Ensuring all equine in South Carolina live in a safe, healthy and nurturing environment.
Lexington South Carolina 803-729-3692
Maggie Finds Hope
By: Colette Cloud Slemp-Schoolmeester
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From Jan Carter, President
Winter is here and the neglected animals of our community are fixing to face the cold without the basic necessities they require. We are overwhelmed with complaints - neighbors watching animals decline - owners who are being evicted and can't keep their horses - and then there are the people who have old horses that aren't "useful" anymore and they need to surrender them to retire. I believe they have visions of a huge acreage of lush green pastures, stalls with deep clean bedding, and numerous worker bees flitting around to make sure every need of their old friend is being met. They have done good for them. Well, the reality is that there are a very small number of people who do their best to raise money to buy feed and hay. Shavings are a luxury that you buy when there happens to be money left over or local vendors help with a donation. And you do your best to make sure they have some shelter from the elements, but there are so many it is a constant struggle. These few people caring for your faithful companion are out in the pasture in the rain, heat, and cold to take care of the unadoptable residents with physical or emotional issues that aren't the epitome of the perfect horse.
Just because we don't take in every horse that comes to us in need doesn't mean that we haven't spent hours on the phone trying to solicit the help that is needed. We are racking our brains for a solution to the problem. A couple of weeks ago, we were presented with an emaciated mustang mare who had been bred but couldn't be handled. She had foaled and had dogs rip her foal apart in front of her. Local animal control removed the dead foal but left the emaciated mare - who had already eaten every living organism in her pasture - to fend for herself. After dozens of calls and e-mails, we were able to determine that she hadn't been titled - contact was made with the BLM and they are picking her up. Neighbors are making sure she has at least hay and water until that happens.
Please be patient with us - we are individuals just like everyone else - who work fundraising, networking and educating into our responsibilities to our families. We lose sleep wondering if there will be enough money to do what we need to do. A rescue is a community - a safety net - but that net is only as strong as the people who support it. Don't forget to thank the rescuer in your life today, and to my fellow rescuers - give yourselves a pat on the back. Rescue is not for the faint of heart. Stay strong and know that you have made all the difference in the world to each individual life you influence. I am thankful for every one of our rescues for each has taught me a life lesson. And that is the reward.
Trubador's Dental Surgery
My name is Jan Carter and I am the president of South Caroina Awarenes and Rescue for Equines, Inc., a 501(c)(3) nonprofit dedicated to equine welfare. Trubador was originally rescued and rehabilitated by our organization, and placed in an adoptive home along with his buddy Savanna. In January 2014 I dropped in to do a welfare check only to find our Tru in the condition you see here. After months and months of work, and over $2000 in vet bills, Tru's weight and general health was restored. Several monthsago we noticed a swelling on his muzzle that turned out to be two abcessed molars. Our vet attempted to pull the molars, but they were fractured and came out in pieces, leaving the roots of both teeth. We were in hopes that they remainder of these teeth would come out on their own, but that has not happened. That familiar "odor" indicating infection has returned. He cannot live on antibiotics. Tru is only ten (10) years old. Without this surgery his future is grim. There are no good alternatives. He needs to have surgery. Tru has a spirit as gentle as he is beautiful. Please consider helping Tru so he can continue on his way to happy life. No horse deserves that chance more. Please help us help him.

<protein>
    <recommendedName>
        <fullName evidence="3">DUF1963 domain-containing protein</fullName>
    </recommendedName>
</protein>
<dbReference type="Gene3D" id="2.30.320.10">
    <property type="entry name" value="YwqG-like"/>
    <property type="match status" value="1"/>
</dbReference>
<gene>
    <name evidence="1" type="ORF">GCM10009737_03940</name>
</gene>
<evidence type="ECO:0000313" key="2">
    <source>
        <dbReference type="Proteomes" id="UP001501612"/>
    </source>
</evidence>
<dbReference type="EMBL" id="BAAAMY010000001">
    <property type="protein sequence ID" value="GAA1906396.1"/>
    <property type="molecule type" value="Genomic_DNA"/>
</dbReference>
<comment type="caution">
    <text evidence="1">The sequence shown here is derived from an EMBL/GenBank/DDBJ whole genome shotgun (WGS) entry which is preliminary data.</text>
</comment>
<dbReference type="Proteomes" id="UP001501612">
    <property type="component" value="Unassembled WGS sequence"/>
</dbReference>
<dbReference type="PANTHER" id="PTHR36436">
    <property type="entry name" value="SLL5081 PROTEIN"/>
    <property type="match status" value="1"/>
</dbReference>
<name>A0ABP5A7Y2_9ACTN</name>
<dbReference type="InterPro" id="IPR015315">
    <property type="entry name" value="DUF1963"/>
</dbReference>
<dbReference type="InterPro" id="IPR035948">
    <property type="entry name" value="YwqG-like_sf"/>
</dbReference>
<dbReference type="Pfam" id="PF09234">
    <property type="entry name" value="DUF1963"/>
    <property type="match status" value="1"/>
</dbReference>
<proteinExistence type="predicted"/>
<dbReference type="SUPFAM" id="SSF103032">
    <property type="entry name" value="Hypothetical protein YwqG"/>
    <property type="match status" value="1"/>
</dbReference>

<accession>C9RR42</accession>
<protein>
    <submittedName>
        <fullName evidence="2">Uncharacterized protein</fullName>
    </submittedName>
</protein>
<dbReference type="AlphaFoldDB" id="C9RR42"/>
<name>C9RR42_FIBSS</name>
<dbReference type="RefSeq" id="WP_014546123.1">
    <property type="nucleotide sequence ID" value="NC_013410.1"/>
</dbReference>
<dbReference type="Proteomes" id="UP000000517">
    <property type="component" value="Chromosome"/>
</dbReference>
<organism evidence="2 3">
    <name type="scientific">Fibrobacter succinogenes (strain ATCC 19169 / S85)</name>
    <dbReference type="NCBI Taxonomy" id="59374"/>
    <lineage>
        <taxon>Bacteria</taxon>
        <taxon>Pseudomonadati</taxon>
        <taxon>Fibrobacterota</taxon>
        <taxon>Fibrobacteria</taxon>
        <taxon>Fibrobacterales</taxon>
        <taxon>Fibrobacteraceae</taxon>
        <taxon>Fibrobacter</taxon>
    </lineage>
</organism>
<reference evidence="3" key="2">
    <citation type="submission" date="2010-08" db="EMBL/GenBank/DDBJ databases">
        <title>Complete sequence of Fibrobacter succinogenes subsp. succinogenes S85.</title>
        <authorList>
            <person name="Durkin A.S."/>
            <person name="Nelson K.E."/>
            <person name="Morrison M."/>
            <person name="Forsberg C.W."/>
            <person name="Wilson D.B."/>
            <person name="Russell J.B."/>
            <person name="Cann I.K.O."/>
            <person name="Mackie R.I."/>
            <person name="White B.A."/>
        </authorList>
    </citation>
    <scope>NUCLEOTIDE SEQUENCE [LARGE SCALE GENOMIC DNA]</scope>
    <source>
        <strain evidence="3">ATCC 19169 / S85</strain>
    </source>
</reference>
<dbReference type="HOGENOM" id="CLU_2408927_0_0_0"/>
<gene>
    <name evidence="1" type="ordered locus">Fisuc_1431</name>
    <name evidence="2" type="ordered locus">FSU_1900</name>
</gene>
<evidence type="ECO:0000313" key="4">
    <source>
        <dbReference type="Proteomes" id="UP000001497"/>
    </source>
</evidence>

Thank you to the Horse Supply Directory for featuringSavanna and Troubador's story on thier website. Please visit thier site as a show of appreciation.
Savanna and Troubardor RE-RESCUED
The next time somebody complains about a rescue being "too picky" or doesn't understand going through an adoption process look at these pictures.
These are SCARE's horses rescued AGAIN and Troubardor is actually in worse shape than he was in when he was initially rescued. You don't know what a sick feeling is until you pull up onto a property to see SCARE placed horses once again in these conditions.
Troubador At Time of Placement
Savanna At Time of Placement
The bills for these two are mounting up quickly. As of now over 1000.00, and we have a long way to go. We are in serious need of your donations to help with the rehabilitation of Troubador and Savanna, and the continuing care of the unplaceable horses in our care. Please find it in your heart to donate today in order for SCARE to be able to care for the neglected and abused horses in South Carolina.
The Amazing Jericho, Rest in Peace
"Last night, we laid this grand old boy to rest. I promised him years ago that I would never let him suffer again, and last night I kept my word to him. He was one of the most amazing horses I have ever had the pleasure to know. Everyone who knew him loved him. He came to us as an emaciated skeleton, and after 10 years, left shiny and beautiful. God Speed my boy till we meet again!" Jan Carter President SCARE Inc.
Visit our Facebook page to see more pictures and sentiments about our Jericho.